Clark’s program has placed a greater emphasis on power and explosion with players lifting heavier weights but I don’t think that can be attributed to the injuries that have affected the defense. The ACL tears suffered by defensive tackles Henry Melton and Nate Collins were freak injuries when you watch the replays. I don’t know that there is a strength coach out there with a prescribed program for avoiding ACL injuries. They happen. Middle linebacker D.J. Williams was lost to a torn pectoral tendon, again, a freak injury that can happen from time to time, especially when a player’s arm is extended at an awkward moment. We’re not talking about soft-tissue injuries. I received a couple questions that were very similar and I can tell you the Bears don’t have any concerns about the direction Clark has taken the team in the weight room.
Ironically, I think the crumbling defense has assured that Jay Cutler will be signed to a multi-year deal for two reasons. First, the defense looks like it will require an overhaul next year, and Phil Emery won't be able to use a high pick on a quarterback in the draft. Second, there will be rookies, new players and question marks on defense next year. Does Emery dare to have a huge question mark on offense as well without Cutler? I think it's a lock Cuter is with the team next year (long-term deal or franchise tag). What do you think? – Steve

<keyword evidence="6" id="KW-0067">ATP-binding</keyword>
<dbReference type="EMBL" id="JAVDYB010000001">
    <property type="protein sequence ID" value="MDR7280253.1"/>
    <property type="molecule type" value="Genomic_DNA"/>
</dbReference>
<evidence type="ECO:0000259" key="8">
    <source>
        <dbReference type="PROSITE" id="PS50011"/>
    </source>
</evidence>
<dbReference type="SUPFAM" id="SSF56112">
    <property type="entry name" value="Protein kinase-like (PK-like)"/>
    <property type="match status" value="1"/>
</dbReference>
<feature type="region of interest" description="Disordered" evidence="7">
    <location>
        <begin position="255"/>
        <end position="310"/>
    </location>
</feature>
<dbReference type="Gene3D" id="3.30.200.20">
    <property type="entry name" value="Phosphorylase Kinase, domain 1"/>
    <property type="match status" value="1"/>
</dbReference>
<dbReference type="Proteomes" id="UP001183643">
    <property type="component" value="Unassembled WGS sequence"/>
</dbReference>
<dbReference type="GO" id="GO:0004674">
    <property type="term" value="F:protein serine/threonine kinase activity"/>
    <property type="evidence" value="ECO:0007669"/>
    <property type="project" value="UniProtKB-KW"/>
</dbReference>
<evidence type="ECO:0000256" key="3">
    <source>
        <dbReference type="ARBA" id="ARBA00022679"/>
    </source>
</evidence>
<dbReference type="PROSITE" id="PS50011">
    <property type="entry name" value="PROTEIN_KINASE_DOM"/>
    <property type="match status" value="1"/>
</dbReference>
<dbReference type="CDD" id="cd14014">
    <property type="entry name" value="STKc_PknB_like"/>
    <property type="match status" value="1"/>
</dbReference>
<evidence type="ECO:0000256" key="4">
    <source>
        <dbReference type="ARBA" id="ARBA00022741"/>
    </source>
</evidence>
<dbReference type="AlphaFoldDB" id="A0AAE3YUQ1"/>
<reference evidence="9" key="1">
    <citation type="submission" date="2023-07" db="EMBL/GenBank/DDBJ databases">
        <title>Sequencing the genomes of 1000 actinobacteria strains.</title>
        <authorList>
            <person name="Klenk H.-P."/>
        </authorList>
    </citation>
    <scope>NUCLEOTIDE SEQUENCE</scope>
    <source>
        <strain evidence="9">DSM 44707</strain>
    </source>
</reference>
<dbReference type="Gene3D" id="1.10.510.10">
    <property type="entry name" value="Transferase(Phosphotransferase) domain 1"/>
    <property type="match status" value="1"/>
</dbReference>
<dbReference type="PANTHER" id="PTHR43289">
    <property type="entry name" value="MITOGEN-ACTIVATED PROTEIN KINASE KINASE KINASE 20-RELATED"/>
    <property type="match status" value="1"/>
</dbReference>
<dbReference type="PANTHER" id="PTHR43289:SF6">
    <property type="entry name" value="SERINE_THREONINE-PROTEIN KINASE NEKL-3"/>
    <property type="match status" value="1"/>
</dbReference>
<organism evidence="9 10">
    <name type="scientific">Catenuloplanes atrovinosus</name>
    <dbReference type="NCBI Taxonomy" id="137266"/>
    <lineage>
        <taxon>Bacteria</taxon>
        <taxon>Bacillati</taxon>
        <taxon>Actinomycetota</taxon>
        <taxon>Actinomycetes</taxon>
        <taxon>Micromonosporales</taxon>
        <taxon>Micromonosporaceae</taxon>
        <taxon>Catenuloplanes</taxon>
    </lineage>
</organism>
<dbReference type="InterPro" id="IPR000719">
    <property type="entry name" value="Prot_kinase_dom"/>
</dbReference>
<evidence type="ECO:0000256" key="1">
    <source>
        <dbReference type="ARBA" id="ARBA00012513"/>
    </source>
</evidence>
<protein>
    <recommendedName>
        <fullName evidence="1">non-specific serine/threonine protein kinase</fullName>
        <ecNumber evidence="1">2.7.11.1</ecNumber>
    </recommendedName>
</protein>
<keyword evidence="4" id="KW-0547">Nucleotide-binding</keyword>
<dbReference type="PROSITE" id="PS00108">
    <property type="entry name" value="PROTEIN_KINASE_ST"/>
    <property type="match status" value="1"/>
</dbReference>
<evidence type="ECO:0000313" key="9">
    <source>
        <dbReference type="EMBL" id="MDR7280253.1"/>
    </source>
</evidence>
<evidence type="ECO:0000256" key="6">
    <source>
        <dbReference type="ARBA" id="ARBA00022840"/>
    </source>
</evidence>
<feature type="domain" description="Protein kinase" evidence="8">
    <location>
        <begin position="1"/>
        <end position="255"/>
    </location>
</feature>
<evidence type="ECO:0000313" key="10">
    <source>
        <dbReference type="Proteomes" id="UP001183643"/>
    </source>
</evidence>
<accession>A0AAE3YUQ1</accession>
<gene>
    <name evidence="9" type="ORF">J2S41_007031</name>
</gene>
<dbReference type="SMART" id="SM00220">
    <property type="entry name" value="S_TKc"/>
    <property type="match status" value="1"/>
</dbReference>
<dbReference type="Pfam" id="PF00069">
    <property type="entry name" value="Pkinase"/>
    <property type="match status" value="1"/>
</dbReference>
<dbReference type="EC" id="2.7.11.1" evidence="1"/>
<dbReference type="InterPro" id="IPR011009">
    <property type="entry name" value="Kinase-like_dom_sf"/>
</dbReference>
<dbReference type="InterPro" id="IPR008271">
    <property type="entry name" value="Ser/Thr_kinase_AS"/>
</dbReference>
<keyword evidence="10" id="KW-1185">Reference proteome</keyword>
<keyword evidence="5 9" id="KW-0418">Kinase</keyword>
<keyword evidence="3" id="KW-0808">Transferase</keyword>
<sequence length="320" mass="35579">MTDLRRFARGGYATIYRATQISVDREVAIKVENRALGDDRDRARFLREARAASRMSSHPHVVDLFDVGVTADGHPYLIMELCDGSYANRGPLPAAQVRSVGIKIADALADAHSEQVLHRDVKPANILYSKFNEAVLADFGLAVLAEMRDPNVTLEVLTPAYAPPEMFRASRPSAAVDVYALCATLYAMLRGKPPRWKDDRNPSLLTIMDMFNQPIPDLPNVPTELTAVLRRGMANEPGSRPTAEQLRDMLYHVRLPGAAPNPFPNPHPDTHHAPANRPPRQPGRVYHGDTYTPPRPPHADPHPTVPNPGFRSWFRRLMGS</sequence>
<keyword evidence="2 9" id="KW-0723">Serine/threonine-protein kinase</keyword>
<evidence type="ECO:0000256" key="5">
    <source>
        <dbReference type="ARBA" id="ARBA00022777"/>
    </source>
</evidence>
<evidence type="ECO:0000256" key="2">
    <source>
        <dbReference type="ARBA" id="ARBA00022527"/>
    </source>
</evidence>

I think it would be potentially disastrous to make a decision on a quarterback for the long haul, particularly when you’re talking about one that will command a big pay day, based on the other side of the ball. Getting the quarterback position right -- and keeping it right -- is the No. 1 goal for all organizations. I understand what you are suggesting here but of all the factors Emery will include when making a decision on Cutler, the Bears’ defense will not be one of them. It can’t be. It’s completely unrelated to Cutler and if Emery had doubts about the quarterback (I am not saying he will), re-signing him because of doubts about the defense would be the worst thing he could possibly do. Because a quarterback with questions paired with a defense with questions only creates a team with a LOT of questions.